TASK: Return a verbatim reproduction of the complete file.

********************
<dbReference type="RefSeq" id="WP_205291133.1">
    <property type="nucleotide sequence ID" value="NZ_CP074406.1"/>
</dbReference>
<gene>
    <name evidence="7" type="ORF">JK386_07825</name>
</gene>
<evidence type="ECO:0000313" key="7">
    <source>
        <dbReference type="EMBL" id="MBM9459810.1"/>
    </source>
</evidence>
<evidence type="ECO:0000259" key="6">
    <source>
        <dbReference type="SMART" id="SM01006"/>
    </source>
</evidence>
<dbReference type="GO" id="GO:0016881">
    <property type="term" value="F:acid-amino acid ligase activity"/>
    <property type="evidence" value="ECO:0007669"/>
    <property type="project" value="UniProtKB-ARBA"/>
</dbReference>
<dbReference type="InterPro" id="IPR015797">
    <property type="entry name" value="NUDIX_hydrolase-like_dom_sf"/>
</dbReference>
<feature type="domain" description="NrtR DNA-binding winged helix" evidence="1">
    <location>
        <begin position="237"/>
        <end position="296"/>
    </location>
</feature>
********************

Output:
<dbReference type="RefSeq" id="WP_205291133.1">
    <property type="nucleotide sequence ID" value="NZ_CP074406.1"/>
</dbReference>
<gene>
    <name evidence="7" type="ORF">JK386_07825</name>
</gene>
<evidence type="ECO:0000313" key="7">
    <source>
        <dbReference type="EMBL" id="MBM9459810.1"/>
    </source>
</evidence>
<evidence type="ECO:0000259" key="6">
    <source>
        <dbReference type="SMART" id="SM01006"/>
    </source>
</evidence>
<dbReference type="GO" id="GO:0016881">
    <property type="term" value="F:acid-amino acid ligase activity"/>
    <property type="evidence" value="ECO:0007669"/>
    <property type="project" value="UniProtKB-ARBA"/>
</dbReference>
<dbReference type="InterPro" id="IPR015797">
    <property type="entry name" value="NUDIX_hydrolase-like_dom_sf"/>
</dbReference>
<feature type="domain" description="NrtR DNA-binding winged helix" evidence="1">
    <location>
        <begin position="237"/>
        <end position="296"/>
    </location>
</feature>